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Changing direction

One of the most striking things about the people on my MA degree is that many, including myself, hadn’t studied the subject at undergraduate level. Switching departments is quite a common experience when making the jump from undergraduate to postgraduate, and I’ve personally encountered several challenges in shifting from History to Politics. 

Below I offer some advice regarding how to make that transition as smooth as possible, and to help make sure you don’t get overwhelmed by the change. 

1. Read, read, and read some more

Reading widely and broadly on the new subject is crucial. You won’t understand everything in any given book or article at first, but having read over different concepts, ideas, and arguments at an early stage will help consolidate that information when the time comes to put it together in essays or revise for exams. If you come across terminology you don’t know, look it up! By that I mean ask your professor or a more experienced classmate – I don’t need to remind you of the limitations of Wikipedia! 

2. Talk to your classmates 

Many of your classmates will have studied the subject at undergrad, and so will be well-versed in what to you seems specialist and intangible. Talking to classmates can help improve your subject understanding as they’ll often give you more practical, down-to-earth explanations instead of the more abstract, theoretical outlook you may get from a professor. 

3. Let your professor know 

Professors are aware that there is variability in the class regarding prior knowledge and experience, and will usually be prepared to offer you some extra support if you feel you’re slipping behind as a consequence of having shifted departments. It can also be helpful to get together with others who are in a similar situation and let the professor know what level you are coming in to the discussion from, helping them better tailor seminars so they are more accessible for you.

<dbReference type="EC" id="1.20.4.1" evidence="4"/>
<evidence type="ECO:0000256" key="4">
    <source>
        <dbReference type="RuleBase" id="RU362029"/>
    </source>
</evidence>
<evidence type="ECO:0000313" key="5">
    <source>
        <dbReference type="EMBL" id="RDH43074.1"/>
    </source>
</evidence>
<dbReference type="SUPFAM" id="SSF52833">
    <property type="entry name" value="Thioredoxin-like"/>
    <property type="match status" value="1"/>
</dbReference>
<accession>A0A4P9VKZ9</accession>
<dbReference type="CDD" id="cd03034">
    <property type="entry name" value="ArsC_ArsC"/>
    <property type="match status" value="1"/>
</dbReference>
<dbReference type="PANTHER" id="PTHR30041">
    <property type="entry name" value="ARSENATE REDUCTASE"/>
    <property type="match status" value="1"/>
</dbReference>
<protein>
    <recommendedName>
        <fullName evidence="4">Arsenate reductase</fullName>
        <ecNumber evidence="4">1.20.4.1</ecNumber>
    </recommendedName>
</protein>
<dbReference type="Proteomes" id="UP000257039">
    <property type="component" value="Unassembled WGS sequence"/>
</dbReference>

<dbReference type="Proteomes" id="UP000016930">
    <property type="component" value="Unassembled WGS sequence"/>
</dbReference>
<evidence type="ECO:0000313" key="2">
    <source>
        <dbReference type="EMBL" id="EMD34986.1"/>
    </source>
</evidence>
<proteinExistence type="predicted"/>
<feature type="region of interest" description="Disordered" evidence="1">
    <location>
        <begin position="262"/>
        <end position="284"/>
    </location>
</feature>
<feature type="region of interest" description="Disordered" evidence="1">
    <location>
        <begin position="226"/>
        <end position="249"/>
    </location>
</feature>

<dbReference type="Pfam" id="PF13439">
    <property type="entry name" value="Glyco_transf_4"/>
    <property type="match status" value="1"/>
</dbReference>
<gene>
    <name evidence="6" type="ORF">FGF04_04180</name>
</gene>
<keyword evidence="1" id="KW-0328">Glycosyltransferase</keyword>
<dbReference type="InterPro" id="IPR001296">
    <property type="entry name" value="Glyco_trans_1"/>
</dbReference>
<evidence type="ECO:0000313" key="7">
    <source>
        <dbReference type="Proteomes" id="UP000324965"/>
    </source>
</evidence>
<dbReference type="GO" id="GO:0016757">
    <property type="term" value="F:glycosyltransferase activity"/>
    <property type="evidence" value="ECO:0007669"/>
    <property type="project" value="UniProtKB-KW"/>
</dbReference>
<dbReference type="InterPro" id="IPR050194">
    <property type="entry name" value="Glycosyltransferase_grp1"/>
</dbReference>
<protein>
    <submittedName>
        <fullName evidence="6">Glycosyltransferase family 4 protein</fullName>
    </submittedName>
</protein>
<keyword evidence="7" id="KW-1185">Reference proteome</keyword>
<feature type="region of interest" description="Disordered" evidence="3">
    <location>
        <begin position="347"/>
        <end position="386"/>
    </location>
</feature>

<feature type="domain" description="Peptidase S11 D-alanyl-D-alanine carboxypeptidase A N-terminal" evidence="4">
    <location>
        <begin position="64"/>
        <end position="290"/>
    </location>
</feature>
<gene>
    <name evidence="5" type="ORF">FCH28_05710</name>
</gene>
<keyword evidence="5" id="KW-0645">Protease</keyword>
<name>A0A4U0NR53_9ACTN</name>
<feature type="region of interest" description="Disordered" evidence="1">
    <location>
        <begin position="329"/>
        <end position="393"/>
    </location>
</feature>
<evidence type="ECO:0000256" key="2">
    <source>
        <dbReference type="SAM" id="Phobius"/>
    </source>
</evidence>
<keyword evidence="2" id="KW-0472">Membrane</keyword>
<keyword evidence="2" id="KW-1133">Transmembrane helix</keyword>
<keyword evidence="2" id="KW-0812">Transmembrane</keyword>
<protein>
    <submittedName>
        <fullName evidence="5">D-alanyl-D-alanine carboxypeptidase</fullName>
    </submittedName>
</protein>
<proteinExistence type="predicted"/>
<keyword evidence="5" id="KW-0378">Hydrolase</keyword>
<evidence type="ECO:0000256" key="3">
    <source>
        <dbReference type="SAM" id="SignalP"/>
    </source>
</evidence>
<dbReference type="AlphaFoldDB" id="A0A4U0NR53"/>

4. Don’t underestimate yourself

Lastly and most importantly, try not to panic about not having studied the subject before. Remember that you were accepted onto your PG degree, so the department believes you have the right stuff about you to make a success of it. Given you’ve already been in education this long and, evidently, have done well enough to continue studying, you clearly have a general aptitude for it that can be applied more flexibly than you might think. You’ll find that there will be overlaps between what you studied before and what you study now, and it’s in these overlapping areas that you’ll often get the most out of your study. 

Hopefully some of this will be useful to you in making that change. In any case, remember that time can be the most important factor. Be patient, and you’ll probably be up to speed before you know it!

Alexander Lusuardi, MA European and Global Affairs
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